Donald Barkly Molteno
Donald Barkly Molteno (13 February 1908–1972), known as Dilizintaba ("He who removes mountains"), was a South African parliamentarian, constitutional lawyer, champion of civil rights and a prominent opponent of Apartheid.
Early life and legal career
He was born on 13 February 1908 in Cape Town, in the then Cape Province of South Africa, into a family with a long tradition of political involvement and public service in the Cape (his grandfather, John Molteno was its first Prime Minister).
He attended Diocesan College and Cambridge University, where he graduated in 1930 with Honours in Law and was called to the Bar at the Inner Temple. After practising law for a time in London, he returned to South Africa in 1932 and was admitted as an advocate to the Bar of the Cape Provincial Division of the Supreme Court of South Africa. He was made a Q.C. in 1952 and practised at the Cape Bar until 1964.
He was also President of the Cape Bar Council from 1961 to 1963.
Molteno was involved in anti-Apartheid politics from a young age. In 1937 he was approached by the ANC, who asked him to represent them in the House of Assembly.
He was elected a Member of Parliament at the age of 29, representing the Western Cape constituency for 11 years until 1948. During this time he was an exceptionally prominent and active MP in the opposition. He was a member of the Civil Rights League, Cafda and the Cape Joint Council of Europeans and Bantu. He was also the regional representative on the South African Institute of Race Relations in the Western Cape in 1936, and was its president from 1958 to 1960.
He went on to become the first chairman of the Liberal Party of South Africa's constitutional committee before he joined the Progressive Party (South Africa) and became chairman of its constitutional policy commission as well. He was also one of the Counsel engaged in the constitutional cases questioning the powers of the Union Parliament of South Africa after the passing of the Statute of Westminster in 1931.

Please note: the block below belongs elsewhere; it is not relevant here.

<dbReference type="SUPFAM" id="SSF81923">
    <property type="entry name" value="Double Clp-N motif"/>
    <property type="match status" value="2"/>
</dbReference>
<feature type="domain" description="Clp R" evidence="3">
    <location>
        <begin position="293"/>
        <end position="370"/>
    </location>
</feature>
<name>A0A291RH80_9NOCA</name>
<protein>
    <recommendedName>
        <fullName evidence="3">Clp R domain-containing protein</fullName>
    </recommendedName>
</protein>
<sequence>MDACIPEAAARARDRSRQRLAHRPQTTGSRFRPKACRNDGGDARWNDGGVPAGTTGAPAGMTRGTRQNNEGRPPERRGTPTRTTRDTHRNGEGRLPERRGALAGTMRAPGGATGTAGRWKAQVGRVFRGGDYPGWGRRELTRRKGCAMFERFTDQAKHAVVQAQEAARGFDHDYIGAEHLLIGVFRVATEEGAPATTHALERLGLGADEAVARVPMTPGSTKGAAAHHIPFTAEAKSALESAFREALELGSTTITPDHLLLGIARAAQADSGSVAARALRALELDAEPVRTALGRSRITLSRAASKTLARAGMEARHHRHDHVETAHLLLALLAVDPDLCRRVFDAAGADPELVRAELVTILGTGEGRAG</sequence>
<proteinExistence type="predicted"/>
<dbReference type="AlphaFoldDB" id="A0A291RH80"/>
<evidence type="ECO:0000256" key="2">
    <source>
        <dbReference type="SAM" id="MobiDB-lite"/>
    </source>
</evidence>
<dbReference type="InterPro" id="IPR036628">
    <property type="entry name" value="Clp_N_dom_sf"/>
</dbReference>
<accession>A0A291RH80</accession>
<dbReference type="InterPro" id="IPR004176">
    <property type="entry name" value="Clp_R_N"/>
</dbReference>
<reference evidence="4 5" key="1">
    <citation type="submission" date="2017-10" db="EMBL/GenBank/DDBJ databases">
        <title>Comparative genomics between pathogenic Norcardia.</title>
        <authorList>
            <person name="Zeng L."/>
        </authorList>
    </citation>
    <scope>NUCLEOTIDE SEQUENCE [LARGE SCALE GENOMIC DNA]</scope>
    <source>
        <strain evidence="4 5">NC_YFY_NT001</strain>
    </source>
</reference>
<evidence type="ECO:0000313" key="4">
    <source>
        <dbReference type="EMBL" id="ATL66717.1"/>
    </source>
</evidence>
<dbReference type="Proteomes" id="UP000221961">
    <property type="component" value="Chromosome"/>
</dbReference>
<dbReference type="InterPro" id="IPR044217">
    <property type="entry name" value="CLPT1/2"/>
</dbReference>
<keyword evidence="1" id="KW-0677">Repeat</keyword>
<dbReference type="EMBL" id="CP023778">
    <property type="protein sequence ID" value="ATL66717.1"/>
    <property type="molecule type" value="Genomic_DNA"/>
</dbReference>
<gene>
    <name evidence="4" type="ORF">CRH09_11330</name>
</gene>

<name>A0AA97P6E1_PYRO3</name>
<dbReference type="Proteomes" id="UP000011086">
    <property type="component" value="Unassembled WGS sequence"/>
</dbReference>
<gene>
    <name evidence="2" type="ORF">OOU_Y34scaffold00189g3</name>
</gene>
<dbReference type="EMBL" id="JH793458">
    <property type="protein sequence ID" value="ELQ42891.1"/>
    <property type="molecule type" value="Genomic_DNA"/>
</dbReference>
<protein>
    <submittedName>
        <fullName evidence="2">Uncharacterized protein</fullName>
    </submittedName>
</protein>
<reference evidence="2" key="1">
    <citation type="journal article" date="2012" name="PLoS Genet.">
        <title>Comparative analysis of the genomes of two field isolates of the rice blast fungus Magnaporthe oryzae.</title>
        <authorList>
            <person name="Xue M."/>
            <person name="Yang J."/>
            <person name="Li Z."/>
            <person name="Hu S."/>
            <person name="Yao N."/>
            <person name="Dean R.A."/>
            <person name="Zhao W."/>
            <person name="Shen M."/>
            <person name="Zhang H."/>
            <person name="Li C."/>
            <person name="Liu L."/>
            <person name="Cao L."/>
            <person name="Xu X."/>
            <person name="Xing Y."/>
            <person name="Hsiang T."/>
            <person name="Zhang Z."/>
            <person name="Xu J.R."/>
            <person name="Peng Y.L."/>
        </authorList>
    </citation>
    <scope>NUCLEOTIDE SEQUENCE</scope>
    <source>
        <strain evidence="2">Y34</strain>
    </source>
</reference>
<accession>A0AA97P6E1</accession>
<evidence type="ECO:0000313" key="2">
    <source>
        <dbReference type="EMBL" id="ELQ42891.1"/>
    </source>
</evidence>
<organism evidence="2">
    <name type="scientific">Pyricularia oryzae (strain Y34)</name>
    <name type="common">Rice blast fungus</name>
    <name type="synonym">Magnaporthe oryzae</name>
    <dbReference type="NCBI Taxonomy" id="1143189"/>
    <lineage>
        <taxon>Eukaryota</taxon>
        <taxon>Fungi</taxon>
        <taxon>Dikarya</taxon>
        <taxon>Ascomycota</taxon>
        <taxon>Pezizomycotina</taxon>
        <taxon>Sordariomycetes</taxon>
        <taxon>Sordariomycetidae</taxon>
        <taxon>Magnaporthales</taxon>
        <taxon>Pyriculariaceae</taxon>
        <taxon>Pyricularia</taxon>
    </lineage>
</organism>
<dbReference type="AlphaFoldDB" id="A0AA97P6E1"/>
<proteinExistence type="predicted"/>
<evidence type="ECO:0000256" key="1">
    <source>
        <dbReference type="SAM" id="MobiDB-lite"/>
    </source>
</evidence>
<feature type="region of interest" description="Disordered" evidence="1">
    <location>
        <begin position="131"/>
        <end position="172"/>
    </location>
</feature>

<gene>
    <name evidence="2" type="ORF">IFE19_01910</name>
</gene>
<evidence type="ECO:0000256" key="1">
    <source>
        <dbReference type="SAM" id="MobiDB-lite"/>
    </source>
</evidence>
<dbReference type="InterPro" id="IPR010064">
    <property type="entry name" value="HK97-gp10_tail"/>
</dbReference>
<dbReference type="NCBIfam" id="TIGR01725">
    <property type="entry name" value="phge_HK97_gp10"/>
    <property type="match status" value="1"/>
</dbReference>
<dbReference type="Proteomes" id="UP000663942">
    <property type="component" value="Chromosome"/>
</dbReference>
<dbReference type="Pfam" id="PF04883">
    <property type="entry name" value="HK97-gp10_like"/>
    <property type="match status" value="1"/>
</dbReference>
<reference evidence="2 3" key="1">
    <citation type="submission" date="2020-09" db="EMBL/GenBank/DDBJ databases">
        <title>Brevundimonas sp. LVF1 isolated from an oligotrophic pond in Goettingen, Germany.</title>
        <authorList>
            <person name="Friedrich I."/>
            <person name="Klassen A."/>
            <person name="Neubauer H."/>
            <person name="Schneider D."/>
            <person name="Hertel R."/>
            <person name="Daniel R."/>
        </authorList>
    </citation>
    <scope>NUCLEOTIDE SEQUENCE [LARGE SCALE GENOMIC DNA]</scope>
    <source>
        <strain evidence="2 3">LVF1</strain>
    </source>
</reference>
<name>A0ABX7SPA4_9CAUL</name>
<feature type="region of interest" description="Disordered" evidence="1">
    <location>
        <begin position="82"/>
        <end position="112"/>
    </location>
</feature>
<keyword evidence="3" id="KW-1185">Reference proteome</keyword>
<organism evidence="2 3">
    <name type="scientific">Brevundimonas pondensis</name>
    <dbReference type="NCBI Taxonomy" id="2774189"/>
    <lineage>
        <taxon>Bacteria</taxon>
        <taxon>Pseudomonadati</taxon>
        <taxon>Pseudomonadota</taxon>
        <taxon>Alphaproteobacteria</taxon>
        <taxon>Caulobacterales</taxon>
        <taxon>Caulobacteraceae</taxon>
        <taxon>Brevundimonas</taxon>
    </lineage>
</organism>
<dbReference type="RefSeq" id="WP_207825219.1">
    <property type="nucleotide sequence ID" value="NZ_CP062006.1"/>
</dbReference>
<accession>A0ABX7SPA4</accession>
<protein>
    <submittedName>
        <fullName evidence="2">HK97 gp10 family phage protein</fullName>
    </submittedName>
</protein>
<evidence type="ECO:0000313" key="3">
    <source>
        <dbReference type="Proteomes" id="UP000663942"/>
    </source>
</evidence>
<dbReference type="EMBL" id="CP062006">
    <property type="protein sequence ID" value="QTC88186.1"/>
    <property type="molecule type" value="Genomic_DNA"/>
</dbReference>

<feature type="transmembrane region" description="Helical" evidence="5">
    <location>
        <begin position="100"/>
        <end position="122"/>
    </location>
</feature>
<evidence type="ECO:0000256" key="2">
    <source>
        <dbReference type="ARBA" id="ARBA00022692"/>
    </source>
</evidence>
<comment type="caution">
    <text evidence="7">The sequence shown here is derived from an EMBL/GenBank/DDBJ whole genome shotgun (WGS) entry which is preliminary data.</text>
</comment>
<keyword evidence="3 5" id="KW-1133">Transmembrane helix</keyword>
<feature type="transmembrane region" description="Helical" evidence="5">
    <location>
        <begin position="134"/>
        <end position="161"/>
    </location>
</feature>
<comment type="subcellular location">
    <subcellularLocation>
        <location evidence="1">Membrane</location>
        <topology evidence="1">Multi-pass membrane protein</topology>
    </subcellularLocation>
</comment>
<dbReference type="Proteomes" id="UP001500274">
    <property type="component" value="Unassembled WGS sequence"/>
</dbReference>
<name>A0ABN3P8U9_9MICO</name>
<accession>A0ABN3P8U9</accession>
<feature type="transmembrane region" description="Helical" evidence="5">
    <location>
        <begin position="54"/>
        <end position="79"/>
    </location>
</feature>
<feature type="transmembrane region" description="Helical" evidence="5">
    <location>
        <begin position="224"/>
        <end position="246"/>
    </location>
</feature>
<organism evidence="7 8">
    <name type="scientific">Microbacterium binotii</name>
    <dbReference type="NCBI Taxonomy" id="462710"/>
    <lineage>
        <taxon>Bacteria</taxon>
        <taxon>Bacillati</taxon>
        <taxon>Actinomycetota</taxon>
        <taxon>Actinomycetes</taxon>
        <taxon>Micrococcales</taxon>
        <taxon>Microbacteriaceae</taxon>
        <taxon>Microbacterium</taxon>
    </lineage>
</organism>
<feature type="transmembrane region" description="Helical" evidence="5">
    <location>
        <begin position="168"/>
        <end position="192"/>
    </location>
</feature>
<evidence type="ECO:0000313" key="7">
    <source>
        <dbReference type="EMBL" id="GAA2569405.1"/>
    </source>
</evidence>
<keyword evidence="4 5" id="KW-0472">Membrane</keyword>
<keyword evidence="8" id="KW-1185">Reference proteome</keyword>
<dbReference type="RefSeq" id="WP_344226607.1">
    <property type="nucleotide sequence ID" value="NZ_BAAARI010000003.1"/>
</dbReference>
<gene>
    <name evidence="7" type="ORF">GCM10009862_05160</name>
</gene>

Molteno was a supporter and the main legal advisor of the Black Sash movement, from soon after it began in 1955. The movement later wrote of him: "He taught us all we had to know about Civil Rights, about the inequities and iniquities of the pass laws and influx control...; and so very much more. His knowledge and experience illuminated all our efforts to inform and educate ourselves and the South African public." (The Black Sash, Feb. 1973)
Academic career and later life
Mr Molteno was a member of the University of Cape Town Council (from 1951 to 1960) as well as a part-time lecturer in Constitutional and Administrative Law at that institution. He lectured full-time at the Department of Roman Dutch Law from 1964, and in 1967 was appointed Professor of the newly created Department of Public Law.
Molteno was appointed Dean of the Faculty of Law in 1970 - a position he held until his death in 1972. He left two children by his first wife Veronica Strömsöe and three by his second wife Mary Fleet Goldsmith. The Dictionary of South African Biography (Vol.5, p. 515) described him as, "a man of great humanity, as well as of brilliant intellect."
- Donald Molteno - South African History Online
- rel="nofollow" http://www.lib.uct.ac.za/mss/index.php?html=/mss/newaids/BC579.HTM&msscollid=168
- Scher, D: Donald Molteno - Dilizintaba - He-who-removes-mountains. Johannesburg: South African Institute of Race Relations, 1979. ISBN 0-86982-172-5
- Molteno, D.B.: The Assault on our Liberties. Johannesburg: South African Institute of Race Relations, 1958.
- Molteno, D.B.: Towards a democratic South Africa. Johannesburg: South African Institute of Race Relations, 1959.
- Molteno, D.B.: The betrayal of "Natives Representation". Johannesburg: South African Institute of Race Relations, 1959.
- Molteno, D.B.: 50 Years of Union (Presidential address). Johannesburg: South African Institute of Race Relations, 1960.
- Molteno, D.B.: The rules behind the "Rule of Law". Pietermaritzburg: University of Natal Press, 1965.
- Horn, P: Donald Molteno and South African Liberalism. Cape Town: UCT Press, 1979.